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Recovering from Heartbleed

The recent report of a loophole in the security settings of many web sites has made online shopping and banking dangerous. Get-It-Done Guy has tips on how to keep your personal information safe on the web.

By
Stever Robbins
April 15, 2014
Episode #309

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You’ve probably heard about the Heartbleed internet bug. Everywhere. If you haven’t done anything about it yet, today’s episode will give you the full scoop.

Sponsor: Thanks again to lynda.com for sponsoring this episode. Try lynda.com free for seven days by visiting lynda.com/getitdone and see what you can learn. 

We always thought the zombie apocalypse would come from outside. We were wrong. Apparently, it’s been with us the whole time. We were infiltrated from within.

Out, Out, Damn OpenSSL Spot!

The Heartbleed bug is a problem in the way web sites handle security. When you connect to a secure web site, you can see a little lock icon on your browser. That means your connection is secure and you can feel safe and sound.

Ha ha! Fooled you! Thanks to Heartbleed, it turns out that for the last two years, all the little lock has meant is that your browser thinks it’s secure. It’s like hiding under your blanket to escape monsters. You may feel safe, but the blanket just makes it easier for the monster to pick you up and eat you like some sort of flannel burrito.

Heartbleed Exposes Web Site Memory

The Heartbleed problem happens at the web site. For the last two years, the program that makes some web sites secure has had a teensy, weensy little bug that allowed nefarious, shadowy figures to peek into the web site’s memory.

“Who cares?” you say. “What could a web site possible have to hide, anyway?” Well, the username and password you just used to log into the site might be in the web site’s memory. Made any purchases lately? The credit card number might also be there. Phone numbers. Birth dates. Clothing sizes. Real clothing sizes, not just the ones you tell your friends. In short, anything the web site was dealing with could have been stolen.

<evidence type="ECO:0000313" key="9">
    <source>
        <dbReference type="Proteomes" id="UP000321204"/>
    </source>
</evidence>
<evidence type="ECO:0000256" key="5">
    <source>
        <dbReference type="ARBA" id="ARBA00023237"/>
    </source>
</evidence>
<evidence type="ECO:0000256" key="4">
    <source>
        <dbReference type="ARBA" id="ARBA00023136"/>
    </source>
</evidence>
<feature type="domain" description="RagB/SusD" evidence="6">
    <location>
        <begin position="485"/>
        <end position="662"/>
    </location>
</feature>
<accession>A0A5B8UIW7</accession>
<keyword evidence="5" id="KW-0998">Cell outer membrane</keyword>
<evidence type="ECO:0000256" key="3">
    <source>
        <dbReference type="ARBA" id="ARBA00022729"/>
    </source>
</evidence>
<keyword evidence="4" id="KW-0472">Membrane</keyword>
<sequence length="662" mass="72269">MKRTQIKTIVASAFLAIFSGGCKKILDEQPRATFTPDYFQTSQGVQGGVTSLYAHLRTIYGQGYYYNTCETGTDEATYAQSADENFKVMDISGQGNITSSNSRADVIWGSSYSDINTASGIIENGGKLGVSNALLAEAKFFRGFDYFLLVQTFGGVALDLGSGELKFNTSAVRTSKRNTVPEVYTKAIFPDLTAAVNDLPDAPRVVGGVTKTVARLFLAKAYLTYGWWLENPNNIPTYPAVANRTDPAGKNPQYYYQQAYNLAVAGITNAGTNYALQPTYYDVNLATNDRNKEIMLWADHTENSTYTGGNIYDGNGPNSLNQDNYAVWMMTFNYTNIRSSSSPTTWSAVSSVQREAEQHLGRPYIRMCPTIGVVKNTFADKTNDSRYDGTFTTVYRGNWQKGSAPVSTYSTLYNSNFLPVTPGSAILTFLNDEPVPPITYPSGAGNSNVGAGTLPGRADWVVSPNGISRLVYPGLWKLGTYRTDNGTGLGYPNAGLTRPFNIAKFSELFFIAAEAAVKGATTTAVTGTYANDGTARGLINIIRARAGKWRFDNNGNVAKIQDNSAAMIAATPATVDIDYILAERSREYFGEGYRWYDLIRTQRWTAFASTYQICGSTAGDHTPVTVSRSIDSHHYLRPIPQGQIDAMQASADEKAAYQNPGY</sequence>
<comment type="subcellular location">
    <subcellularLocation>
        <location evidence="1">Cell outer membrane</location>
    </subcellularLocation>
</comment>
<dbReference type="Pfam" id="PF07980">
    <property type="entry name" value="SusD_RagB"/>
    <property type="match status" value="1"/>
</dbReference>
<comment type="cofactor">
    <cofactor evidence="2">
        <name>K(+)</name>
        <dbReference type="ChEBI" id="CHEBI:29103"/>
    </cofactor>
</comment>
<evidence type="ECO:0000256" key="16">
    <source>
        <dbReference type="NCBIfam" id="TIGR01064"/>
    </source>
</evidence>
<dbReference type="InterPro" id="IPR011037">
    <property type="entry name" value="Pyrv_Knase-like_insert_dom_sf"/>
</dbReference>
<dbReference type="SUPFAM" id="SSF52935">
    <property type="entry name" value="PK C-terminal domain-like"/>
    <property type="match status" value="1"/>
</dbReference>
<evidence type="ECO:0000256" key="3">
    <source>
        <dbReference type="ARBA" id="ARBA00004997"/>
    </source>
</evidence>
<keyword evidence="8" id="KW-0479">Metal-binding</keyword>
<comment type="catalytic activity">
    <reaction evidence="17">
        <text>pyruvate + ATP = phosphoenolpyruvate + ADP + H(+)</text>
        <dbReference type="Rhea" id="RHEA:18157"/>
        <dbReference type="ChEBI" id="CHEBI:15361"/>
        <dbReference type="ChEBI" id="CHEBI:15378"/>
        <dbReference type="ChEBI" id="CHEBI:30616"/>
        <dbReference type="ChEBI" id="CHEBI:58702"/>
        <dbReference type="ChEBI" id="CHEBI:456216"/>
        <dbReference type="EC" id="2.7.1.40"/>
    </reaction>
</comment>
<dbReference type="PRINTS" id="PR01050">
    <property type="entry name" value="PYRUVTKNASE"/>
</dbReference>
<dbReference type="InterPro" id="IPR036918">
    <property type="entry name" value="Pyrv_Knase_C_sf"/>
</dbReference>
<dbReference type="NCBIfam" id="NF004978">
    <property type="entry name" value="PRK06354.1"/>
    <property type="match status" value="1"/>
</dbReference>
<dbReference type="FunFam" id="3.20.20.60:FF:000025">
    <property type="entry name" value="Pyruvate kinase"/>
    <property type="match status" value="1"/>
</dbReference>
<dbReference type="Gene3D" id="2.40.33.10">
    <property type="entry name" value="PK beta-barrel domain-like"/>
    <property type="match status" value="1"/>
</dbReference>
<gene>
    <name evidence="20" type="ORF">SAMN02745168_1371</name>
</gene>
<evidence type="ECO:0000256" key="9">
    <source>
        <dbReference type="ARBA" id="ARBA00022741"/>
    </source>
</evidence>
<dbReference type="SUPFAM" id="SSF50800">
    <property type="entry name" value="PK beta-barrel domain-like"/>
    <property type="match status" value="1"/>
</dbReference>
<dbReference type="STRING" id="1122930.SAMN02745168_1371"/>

Even better for the criminals is that it’s undetectable! There’s no way to know if a site was actually affected, and if it was, what information was exposed. The safest course of action is to assume anything you typed into a web site during the last two years may have been stolen and is sitting in a big data warehouse right now, ready for publication. (This is the one in addition to the NSA’s warehouse of data they’ve collected on you.)

Change Your Passwords

What should you do? First of all, change all your passwords. Everywhere. Once your password is sent to a web site, your username and password are almost certainly in memory for a short time. If you typed it into a site that was hacked, it could have been captured.

Use a Different Password Everywhere

“Who cares?” I hear you cry. “This was just a recipe-sharing site for people who like to eat rutabagas. If someone breaks into my account, there’s no sensitive information there.” And that’s true … unless you use the same password on multiple sites. Let’s face it: even I use the same password on multiple sites, especially when it’s just recipe-sharing. The problem is that I also use that password on the Get-it-Done Guy content management site, a site I care very much about. I log into both sites using my email address, getitdone@quickanddirtytips.com. If our shadowy figure happens to get both my rutabaga username and password, they can get into the Get-it-Done Guy content management system and randomly insert words like rutabaga into the middle of my episodes.

If you haven’t been using different passwords on different sites, now’s the time to start.

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